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Malware Analysis with Tree Automata Inference

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The underground malware-based economy is flourishing and it is evident that the classical ad-hoc signature detection methods are becoming insufficient. Malware authors seem to share some source code and malware samples often feature similar behaviors, but such commonalities are difficult to detect with signature-based methods because of an increasing use of numerous freely-available randomized obfuscation tools. To address this problem, the security community is actively researching behavioral detection methods that commonly attempt to understand and differentiate how malware behaves, as opposed to just detecting syntactic patterns. Continuing that line of research, in this talk I will explore how grammatical inference and tools of the verification trade could be used for malware detection and analysis. I will present a new approach to learning and generalizing from observed malware behaviors based on tree automata inference. In particular, I will show how one can infer k-testable tree automata from system call dataflow dependency graphs and discuss the use of inferred automata in malware recognition and classification. At the end, I will briefly survey some other related work I have done in recent past, as well as hint the future research directions.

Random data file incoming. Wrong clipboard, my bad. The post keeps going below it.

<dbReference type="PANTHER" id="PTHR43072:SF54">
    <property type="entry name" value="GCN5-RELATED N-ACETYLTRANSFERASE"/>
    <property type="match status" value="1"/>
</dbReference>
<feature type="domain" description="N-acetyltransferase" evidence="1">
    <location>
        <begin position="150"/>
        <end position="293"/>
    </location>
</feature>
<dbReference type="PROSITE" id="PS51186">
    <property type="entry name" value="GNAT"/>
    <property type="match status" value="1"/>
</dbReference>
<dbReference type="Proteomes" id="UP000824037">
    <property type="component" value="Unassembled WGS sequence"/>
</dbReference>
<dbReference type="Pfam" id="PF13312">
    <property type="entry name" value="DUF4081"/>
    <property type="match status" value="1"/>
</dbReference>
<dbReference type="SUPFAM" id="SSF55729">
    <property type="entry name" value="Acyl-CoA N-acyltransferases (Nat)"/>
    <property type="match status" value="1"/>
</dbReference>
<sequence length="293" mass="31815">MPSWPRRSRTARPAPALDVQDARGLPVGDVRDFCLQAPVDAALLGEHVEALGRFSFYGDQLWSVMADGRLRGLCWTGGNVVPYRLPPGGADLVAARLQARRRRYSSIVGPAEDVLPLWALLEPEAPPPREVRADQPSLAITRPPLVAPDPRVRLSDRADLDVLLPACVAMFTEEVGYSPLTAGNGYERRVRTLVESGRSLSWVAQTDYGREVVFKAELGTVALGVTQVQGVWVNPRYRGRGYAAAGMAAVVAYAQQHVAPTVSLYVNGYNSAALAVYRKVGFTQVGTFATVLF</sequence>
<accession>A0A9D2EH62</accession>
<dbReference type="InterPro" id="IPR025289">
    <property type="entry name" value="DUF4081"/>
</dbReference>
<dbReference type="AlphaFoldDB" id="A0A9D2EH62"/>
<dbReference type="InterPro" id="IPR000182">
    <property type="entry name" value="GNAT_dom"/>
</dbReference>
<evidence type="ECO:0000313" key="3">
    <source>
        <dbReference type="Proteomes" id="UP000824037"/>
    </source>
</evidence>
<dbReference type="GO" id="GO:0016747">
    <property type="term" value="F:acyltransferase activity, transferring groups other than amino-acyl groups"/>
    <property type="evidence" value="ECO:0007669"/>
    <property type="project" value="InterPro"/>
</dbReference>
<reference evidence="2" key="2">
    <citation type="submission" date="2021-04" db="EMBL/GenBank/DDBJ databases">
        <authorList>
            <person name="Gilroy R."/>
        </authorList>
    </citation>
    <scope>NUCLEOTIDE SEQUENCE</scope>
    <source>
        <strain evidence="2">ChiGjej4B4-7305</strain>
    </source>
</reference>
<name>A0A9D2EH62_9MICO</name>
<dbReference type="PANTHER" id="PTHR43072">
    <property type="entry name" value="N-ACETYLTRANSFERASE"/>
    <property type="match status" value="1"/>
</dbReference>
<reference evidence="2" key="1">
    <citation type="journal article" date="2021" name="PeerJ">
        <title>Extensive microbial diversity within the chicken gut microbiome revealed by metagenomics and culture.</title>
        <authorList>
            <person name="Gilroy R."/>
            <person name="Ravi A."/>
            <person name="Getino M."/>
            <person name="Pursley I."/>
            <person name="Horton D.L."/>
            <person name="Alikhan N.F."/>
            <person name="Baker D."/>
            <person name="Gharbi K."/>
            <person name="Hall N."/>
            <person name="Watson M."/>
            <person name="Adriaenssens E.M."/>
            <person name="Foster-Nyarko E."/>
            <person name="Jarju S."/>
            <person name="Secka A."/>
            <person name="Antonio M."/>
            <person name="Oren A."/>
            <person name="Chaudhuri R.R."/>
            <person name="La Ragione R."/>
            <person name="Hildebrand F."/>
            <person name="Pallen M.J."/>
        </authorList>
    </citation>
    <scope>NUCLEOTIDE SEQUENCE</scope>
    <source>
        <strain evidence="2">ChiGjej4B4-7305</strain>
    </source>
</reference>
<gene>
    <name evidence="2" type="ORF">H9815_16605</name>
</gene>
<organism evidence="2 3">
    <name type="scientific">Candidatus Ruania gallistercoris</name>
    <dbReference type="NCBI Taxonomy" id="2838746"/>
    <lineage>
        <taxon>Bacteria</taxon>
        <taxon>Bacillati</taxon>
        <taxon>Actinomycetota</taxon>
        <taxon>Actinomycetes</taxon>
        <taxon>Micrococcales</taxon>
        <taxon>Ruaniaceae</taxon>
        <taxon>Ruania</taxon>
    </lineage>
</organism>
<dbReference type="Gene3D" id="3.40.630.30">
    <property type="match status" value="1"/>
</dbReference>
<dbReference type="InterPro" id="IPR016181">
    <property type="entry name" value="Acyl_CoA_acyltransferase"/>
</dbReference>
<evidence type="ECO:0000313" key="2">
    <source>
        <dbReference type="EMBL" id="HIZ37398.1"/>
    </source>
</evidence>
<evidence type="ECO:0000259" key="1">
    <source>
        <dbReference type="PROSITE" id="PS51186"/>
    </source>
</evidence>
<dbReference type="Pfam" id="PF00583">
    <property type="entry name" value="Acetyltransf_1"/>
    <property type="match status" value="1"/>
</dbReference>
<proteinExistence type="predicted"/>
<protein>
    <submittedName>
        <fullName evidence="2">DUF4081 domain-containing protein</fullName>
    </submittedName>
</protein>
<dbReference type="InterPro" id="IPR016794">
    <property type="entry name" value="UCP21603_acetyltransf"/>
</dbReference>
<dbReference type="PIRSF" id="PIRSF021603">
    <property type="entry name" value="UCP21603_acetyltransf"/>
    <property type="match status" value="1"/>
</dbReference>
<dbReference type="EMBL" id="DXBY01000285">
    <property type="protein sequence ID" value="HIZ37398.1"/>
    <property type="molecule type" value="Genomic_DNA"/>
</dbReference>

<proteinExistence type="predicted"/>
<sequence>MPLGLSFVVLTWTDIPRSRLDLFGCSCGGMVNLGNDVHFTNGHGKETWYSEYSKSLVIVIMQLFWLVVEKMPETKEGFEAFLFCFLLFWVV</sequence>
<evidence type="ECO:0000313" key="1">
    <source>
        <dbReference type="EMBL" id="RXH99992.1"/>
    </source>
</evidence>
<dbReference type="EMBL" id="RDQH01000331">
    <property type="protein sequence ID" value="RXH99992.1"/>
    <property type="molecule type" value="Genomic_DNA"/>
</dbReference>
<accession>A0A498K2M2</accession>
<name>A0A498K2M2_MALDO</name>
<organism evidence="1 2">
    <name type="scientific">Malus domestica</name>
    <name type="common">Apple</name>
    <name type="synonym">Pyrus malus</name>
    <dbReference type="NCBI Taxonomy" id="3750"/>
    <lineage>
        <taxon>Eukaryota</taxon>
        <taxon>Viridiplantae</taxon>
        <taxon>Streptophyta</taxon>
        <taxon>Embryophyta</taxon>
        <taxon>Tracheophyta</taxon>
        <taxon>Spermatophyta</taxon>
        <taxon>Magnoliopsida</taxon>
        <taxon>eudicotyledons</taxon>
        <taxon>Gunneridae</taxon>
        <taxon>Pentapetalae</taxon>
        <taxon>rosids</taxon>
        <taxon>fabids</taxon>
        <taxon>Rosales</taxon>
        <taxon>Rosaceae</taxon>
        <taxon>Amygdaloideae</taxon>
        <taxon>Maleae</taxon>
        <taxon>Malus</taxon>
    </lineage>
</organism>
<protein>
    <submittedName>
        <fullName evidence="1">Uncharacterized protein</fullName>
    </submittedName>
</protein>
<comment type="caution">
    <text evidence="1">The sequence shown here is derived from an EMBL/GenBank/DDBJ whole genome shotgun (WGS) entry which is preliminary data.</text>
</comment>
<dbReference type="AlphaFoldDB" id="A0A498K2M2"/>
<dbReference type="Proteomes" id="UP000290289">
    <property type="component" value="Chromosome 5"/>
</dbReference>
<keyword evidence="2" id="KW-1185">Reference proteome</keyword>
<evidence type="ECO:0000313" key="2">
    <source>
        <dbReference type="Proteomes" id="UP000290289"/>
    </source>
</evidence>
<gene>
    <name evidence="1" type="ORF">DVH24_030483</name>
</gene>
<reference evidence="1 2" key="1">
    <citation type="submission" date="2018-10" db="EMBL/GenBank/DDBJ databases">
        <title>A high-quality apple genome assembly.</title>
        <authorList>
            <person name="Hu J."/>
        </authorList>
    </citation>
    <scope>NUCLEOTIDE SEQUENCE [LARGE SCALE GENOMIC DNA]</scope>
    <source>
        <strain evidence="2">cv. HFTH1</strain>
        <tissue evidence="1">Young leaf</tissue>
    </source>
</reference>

This talk is part of the Logic and Semantics Seminar (Computer Laboratory) series.

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